LIHUE — Testimony continued Tuesday in the Coco Palms civil trial, with the defendants maintaining direct lineage to Hawaiian royalty and their right to occupy the land.
About 35 people watched the trial that was continued to Jan. 18.
Prior to the proceedings, Noa Mau-Espirito addressed District Court Judge Michael Soong with a complaint about an article written by Allan Parachini and published in The Garden Island newspaper Tuesday, stating a title search apparently proved he and co-defendant Kamu Hepa did not have a legal claim on the land.
He asked that Parachini be removed from the courtroom. The judge said Parachini had rights to be there and he could stay.
“This is ridiculing me for the ownership thing, bringing up the title search when I thought was made clear is not about ownership,” Mau-Espirito said. “If it’s about title search, why are they ridiculing me right now? I have the title search? I submitted the title search with errors the first day of trial.”
In his response, Soong assured Mau-Espirito that whatever’s in the paper or on social media will not be used in his determination about the case.
“My advice to you is, what I do is I don’t pay attention to what’s in the paper or social media,” Soong said, reminding Mau-Espirito of the First Amendment rights newspapers have.
Mau-Espirito asked Soong again, for clarification on what he is making a decision on.
“Are you making a decision on ownership or entitlement to possession, or both?”
“The issue is possession,” Soong said.
During cross-examination of Mau-Espirito, Hepa asked when he began taking on the responsibility of engaging in Hawaiian cultural practices and other things relevant and pertinent to who they are as a people.
Wayne Nasser, attorney for the plaintiffs, objected due to characterization.
Soong denied the objection.
Mau-Espirito said he was born into the culture and he was enrolled in Hawaiian immersion at 4 years old, based on his family’s history. While in school, he said they participated in chants, learning the legends and the moon cycles, farming and fishing with the moon cycle.
Hepa asked Mau-Espirito to further explain his experiences growing up, which Nasser objected to, because he said these experiences didn’t have anything to do with rights. Soong disagreed. He said Hepa was trying to establish background on native tenant rights.
“Their right to enter property in that measure to do certain things, but they’re not possessory rights,” Nasser argued.
“That may be,” Soong said, “but their defense is they’re on the property asserting native rights, so I’m going to allow the testimony.”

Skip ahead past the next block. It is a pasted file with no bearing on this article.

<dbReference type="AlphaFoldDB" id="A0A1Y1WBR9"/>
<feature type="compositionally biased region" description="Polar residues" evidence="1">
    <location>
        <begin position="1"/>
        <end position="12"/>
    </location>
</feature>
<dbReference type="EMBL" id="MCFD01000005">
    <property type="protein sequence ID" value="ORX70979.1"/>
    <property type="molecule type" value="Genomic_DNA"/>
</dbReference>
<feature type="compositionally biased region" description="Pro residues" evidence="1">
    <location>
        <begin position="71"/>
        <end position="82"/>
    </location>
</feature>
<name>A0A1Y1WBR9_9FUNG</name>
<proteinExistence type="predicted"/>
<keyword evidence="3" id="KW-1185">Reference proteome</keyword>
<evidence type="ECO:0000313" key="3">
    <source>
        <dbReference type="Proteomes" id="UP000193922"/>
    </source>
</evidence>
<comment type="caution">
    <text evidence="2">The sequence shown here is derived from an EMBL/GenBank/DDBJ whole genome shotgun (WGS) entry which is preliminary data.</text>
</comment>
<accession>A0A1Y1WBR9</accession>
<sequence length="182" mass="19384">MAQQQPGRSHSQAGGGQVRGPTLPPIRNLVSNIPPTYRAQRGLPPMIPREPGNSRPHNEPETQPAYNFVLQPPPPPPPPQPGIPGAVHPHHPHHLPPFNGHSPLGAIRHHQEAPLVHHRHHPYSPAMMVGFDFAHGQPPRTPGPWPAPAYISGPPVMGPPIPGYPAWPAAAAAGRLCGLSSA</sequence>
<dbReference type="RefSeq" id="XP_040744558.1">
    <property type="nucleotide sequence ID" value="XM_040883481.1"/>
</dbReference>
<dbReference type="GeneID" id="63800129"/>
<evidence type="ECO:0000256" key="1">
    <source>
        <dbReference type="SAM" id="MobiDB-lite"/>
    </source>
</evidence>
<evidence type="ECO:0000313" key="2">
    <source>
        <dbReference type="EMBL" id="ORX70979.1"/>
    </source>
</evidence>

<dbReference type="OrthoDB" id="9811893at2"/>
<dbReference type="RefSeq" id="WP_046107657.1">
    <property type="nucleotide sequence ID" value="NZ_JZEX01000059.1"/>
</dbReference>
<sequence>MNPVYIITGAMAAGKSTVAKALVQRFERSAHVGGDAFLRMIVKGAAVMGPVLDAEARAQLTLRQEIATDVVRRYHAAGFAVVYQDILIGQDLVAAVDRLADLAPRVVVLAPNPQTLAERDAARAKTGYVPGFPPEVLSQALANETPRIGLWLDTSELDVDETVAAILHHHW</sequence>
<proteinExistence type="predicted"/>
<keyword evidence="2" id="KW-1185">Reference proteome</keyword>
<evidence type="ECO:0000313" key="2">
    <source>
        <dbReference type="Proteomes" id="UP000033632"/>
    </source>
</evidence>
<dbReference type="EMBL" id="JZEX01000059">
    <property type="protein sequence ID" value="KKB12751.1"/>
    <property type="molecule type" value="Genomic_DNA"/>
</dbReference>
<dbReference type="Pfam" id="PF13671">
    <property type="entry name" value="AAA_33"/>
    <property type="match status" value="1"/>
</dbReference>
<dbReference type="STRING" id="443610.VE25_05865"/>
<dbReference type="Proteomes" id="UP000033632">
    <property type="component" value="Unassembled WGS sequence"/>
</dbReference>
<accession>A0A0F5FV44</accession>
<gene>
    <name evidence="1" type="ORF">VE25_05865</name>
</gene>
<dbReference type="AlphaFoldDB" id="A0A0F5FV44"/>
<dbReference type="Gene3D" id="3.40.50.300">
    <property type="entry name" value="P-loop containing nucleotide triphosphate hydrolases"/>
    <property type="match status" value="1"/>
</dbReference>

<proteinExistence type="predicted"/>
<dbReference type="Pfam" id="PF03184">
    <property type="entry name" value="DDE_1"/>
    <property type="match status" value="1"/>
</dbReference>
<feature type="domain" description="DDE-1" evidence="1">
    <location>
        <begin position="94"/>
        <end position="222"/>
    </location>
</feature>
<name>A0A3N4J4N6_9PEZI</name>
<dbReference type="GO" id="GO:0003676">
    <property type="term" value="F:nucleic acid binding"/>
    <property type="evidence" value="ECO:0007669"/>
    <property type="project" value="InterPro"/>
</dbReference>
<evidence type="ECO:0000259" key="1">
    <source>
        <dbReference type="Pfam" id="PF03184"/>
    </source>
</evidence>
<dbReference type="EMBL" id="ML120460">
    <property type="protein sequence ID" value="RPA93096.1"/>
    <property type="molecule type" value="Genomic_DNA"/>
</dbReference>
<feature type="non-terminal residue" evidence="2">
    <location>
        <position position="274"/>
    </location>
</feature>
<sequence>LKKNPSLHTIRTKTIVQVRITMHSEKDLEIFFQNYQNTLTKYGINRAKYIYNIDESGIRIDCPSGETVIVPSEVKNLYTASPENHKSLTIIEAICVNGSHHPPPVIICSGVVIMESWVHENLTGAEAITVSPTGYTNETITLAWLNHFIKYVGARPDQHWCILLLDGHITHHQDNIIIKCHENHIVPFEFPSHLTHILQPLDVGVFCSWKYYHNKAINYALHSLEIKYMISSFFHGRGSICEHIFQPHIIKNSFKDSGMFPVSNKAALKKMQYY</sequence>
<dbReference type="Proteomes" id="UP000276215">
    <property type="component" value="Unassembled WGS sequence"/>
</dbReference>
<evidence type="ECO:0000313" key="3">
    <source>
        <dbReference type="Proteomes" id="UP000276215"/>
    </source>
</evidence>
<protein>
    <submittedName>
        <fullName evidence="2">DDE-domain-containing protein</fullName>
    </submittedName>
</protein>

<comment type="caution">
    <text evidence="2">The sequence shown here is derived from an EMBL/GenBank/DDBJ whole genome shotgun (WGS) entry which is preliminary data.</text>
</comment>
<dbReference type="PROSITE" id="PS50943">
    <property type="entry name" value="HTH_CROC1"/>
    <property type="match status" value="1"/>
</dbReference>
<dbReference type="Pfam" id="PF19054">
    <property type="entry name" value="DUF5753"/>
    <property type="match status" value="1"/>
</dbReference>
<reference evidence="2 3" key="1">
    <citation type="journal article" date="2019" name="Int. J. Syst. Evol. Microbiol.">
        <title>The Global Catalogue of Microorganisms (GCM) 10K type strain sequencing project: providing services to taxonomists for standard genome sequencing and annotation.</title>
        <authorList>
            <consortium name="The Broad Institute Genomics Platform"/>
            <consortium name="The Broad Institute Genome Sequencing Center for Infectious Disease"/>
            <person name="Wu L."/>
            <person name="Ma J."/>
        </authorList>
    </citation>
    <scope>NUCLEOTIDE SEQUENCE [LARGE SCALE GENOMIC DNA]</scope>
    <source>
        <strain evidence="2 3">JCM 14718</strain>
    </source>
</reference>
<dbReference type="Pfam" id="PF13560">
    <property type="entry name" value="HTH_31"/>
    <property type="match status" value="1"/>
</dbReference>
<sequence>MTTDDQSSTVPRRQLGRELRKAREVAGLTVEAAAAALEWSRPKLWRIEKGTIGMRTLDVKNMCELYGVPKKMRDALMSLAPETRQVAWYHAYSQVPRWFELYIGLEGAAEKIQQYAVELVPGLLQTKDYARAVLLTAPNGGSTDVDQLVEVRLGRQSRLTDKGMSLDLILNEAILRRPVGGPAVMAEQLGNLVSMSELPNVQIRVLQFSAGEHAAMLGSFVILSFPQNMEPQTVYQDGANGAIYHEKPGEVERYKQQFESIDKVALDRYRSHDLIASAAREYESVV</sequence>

During Hepa’s cross-examination, Mau-Espirito described continual threats by employees of Tyler Greene. He said they have been firing shots and coming through the property.
He testified they called the police because of the harassment, and the police informed him they couldn’t help with the Coco Palms case, but they could help with the harassment.
Mau-Espirito testified he feared for his life.
After an instance in which the police were called, Mau-Espirito testified they were issued a letter stating to vacate the property within 48 hours. He said he took his own letter to Greene bearing maps, with information stating they were using the land for religious and cultural purposes.
At that time, Mau-Espirito said Greene asked him if they would leave. Mau-Espirito testified that he responded by asking Greene to give them a chance to go through the court system.
“You claim to be the crown alii of Wailua, is that what your claiming?” Nasser asked. “The claim is not from the Kingdom of Hawaii, but from this fellow from the Hawaiian Kingdom judiciary, but it’s not a pre-1893 award. It was sort of a grant that happened recently. Is that correct?”
Mau-Espirito said he has a certificate of award.
Once Mau-Espirito was finished with his testimony, Soong asked if they had any witnesses. Mau-Espirito called two witnesses, but they were barred from testifying. Nasser objected to the testimony stating that this is not expert witness testimony and it would be in line of opinion testimony and they didn’t have time to prepare for it.
Tyler Greene and Chad Waters, owners of Coco Palms Hui, have been trying to restore Coco Palms since 2012. The resort closed in 1992 after it was damaged by Hurricane Iniki.
By spring 2018 crews were expected to start Phase II, the renovation and reconstruction of Coco Palms.
The $175 million project would have 350 rooms, 12,000 square feet of retail space, three restaurants, leisure areas and a four-acre cultural center.
Hepa, Mau-Espirito, with others, moved onto the property over a year ago, and claim it belongs to them. They hope to preserve and restore the land, making it into a cultural and religious center for the Hawaiian people.